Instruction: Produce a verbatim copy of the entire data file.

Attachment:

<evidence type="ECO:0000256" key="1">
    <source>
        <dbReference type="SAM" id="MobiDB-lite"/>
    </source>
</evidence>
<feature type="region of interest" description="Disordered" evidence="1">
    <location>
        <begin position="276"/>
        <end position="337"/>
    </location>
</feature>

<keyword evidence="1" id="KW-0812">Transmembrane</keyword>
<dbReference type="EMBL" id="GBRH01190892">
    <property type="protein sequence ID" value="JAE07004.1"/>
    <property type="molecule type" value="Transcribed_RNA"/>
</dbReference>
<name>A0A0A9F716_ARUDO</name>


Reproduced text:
<evidence type="ECO:0000256" key="1">
    <source>
        <dbReference type="SAM" id="MobiDB-lite"/>
    </source>
</evidence>
<feature type="region of interest" description="Disordered" evidence="1">
    <location>
        <begin position="276"/>
        <end position="337"/>
    </location>
</feature>

<keyword evidence="1" id="KW-0812">Transmembrane</keyword>
<dbReference type="EMBL" id="GBRH01190892">
    <property type="protein sequence ID" value="JAE07004.1"/>
    <property type="molecule type" value="Transcribed_RNA"/>
</dbReference>
<name>A0A0A9F716_ARUDO</name>